The Freeplay Fetal Heart Rate Monitor works off-grid, where there’s no electricity to support a delivery. The Washington Post reports that some 500,000 women die annually in childbirth, often from causes that could be prevented with basic care. Getting an aid like this into the hands of midwives in the developing world can mean the difference in life and death, both for mothers and infants.

A fetal heart rate monitor operates by measuring the infant’s heart rate during birth. Should the child not get enough oxygen in the mother’s placenta, the infant heart rate slows down to lower the need for oxygen. This is considered by childbirth experts as a very reliable sign that the fetus is not managing the birth process well. Discovering the lowered heart rate during contractions gives medical workers a chance to suspend delivery (with drugs) and try to move the mother – or bring to her – more sophisticated medical assistance.

The Freeplay monitor is created expressly for the harsh conditions of rural and remote settings in the developing world. It is simple (it has only an on-off switch and a hand crank for generating its own electricity). It is built for robust operation and made to withstand knock-about conditions. Cranking its onboard power-supply charger for one minute provides a full 10 minutes of operation; two minutes creates 20 minutes of charge; and so on.

UNICEF, which places priority importance on maternal and neo-natal mortality, reports that a child is 500 times more likely to die in the first day of life than at one month of age in the developing world. Newborn mortality accounts for nearly 60 percent of infant deaths.

INDEX:Award recipient John Hutchinson, CTO of Freeplay Energy of Cape Town, credits medical associate Prof. John Wyatt of University College, London, as his “brother in arms” in creating the device.

John Hutchinson says: “A number of people came to us and said, ‘Why don’t you think of medical products because hospitals in Africa are littered with derelict Western-derived equipment. They require disposable or replaceable elements, and they’re just not right for the job.’”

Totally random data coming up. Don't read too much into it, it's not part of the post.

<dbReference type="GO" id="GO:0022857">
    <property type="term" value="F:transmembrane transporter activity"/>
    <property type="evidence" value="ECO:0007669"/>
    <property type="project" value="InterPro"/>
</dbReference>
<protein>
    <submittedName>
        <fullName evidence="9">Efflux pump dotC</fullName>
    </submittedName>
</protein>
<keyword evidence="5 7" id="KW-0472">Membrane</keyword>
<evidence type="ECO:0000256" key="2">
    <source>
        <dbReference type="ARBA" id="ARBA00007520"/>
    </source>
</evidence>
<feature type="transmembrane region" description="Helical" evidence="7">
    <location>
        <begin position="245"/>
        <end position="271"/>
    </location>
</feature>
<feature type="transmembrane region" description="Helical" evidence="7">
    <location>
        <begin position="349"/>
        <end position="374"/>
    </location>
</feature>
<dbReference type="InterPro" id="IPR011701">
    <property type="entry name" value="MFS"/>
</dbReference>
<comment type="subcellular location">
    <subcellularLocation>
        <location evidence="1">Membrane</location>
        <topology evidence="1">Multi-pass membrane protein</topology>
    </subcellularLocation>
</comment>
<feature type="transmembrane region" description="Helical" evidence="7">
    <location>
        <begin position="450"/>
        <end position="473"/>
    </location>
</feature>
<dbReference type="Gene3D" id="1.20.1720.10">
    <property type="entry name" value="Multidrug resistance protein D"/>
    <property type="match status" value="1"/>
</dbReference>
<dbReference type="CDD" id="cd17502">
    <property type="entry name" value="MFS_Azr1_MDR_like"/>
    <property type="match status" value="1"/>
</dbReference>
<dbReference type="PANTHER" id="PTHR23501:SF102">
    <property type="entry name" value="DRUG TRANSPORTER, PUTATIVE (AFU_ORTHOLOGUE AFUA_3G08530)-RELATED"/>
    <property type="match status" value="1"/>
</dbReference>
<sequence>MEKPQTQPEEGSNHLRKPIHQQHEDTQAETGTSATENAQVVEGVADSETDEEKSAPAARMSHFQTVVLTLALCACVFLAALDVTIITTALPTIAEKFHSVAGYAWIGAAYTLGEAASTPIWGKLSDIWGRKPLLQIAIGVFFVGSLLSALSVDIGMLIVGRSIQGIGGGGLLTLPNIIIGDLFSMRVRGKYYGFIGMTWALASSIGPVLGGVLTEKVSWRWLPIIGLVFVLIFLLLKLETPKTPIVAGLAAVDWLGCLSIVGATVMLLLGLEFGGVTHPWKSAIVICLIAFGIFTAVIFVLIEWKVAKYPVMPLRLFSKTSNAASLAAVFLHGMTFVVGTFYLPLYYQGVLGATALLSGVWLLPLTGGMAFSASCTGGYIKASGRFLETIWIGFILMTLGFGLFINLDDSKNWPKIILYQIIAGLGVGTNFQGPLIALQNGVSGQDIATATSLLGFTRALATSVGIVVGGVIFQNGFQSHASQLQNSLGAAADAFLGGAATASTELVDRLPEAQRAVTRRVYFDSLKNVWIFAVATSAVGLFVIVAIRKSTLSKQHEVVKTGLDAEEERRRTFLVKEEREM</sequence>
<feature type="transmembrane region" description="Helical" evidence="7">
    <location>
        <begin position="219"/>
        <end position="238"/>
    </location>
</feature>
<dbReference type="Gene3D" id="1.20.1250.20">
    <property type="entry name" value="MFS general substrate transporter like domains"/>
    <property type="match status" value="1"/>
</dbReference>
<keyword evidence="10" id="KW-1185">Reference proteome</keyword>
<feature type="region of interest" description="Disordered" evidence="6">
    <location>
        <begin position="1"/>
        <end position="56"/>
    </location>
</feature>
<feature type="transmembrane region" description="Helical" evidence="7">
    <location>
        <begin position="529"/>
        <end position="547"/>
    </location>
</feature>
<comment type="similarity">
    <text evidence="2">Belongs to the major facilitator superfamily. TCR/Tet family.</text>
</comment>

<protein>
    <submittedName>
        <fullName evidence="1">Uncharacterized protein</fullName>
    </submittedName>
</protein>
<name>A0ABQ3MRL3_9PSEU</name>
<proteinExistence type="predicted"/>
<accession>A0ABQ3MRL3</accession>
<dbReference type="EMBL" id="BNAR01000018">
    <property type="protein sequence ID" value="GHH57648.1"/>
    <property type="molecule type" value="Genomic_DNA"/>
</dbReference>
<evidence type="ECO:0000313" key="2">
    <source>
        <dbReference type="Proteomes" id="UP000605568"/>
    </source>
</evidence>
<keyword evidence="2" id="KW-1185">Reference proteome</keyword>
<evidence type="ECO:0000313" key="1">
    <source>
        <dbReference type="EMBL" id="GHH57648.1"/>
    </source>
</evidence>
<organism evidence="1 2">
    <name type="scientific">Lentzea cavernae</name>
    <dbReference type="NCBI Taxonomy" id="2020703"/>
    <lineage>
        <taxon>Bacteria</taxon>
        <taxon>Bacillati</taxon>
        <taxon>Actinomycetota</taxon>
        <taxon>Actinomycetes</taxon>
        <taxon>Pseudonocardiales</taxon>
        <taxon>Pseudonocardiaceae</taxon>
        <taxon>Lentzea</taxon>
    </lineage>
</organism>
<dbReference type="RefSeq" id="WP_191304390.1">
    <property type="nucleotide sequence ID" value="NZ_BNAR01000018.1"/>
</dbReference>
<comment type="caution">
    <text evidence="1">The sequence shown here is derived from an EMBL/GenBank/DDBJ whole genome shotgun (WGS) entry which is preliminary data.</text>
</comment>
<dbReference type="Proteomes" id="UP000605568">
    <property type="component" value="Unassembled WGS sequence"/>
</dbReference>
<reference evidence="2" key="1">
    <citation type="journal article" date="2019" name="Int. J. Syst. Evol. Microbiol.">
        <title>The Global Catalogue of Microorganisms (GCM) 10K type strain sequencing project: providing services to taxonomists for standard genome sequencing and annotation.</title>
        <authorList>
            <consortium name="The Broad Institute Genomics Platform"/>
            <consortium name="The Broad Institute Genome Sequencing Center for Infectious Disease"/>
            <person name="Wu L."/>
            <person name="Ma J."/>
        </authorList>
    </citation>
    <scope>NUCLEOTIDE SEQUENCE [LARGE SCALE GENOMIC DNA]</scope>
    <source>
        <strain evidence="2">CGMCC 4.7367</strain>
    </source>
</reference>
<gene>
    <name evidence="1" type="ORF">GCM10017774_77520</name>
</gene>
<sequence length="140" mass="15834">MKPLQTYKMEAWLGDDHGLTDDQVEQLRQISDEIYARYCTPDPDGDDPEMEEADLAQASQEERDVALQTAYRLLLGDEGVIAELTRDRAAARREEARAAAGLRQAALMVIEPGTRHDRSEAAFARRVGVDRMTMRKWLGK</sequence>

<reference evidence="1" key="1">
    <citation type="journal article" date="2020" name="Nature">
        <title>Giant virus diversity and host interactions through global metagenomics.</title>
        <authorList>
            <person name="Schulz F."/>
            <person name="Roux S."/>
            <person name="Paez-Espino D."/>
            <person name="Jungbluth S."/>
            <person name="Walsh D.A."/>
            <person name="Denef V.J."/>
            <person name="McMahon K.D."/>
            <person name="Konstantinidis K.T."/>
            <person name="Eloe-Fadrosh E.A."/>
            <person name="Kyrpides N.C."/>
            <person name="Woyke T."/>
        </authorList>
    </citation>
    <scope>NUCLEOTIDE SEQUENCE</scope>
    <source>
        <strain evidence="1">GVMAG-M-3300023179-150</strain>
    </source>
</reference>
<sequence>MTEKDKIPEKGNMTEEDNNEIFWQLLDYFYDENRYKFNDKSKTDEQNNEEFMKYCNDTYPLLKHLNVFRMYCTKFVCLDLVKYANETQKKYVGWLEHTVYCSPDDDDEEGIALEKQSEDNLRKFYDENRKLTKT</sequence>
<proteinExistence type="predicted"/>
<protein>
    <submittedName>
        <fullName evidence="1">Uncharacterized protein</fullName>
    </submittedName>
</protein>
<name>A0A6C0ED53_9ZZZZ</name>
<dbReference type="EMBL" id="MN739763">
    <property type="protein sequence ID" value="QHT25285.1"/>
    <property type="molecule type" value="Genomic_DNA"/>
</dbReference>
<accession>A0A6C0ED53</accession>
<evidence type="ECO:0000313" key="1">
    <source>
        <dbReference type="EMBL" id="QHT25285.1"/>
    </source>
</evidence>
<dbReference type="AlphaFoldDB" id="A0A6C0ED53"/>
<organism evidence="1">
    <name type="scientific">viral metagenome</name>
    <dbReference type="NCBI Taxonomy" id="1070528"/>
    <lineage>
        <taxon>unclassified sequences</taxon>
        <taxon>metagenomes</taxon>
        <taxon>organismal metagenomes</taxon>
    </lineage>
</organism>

In testing the Freeplay Fetal Heart Rate Monitor at Cape Town’s Elsies River Community Health Center, Hutchinson says, “The best example we have about its behavior is that the midwives we’ve given it to don’t want to give it back. We have a big fight, saying, ‘Excuse me, we need the product back to examine it,’ and the midwives say, ‘No, you can’t have it back. It’s too useful. It makes a big difference in our working day.”

How to spend 100.000 Euro on more design to improve life
John Hutchinson, says that his immediate priority is to make the monitor as widely available as possible. “Until now I have been unable to make significant numbers and this award now changes that. I can spend money on the production. ”Secondly his company has a sister product in the same theme, a pulse oximeter that measures oxygen saturation in the blood of children and with the prize they can now complete the tooling for that.
“In order to get these products into the low resource settings they were designed to we need to reduce the costs. I will spend the rest of the award on improving the existing design in order to lower manufacturing costs.”

Designed by
Philip Goodwin (industrial designer); Stefan Zwahlen (electronics designer); John Hutchinson; (project leader). Cape Town, South Africa.


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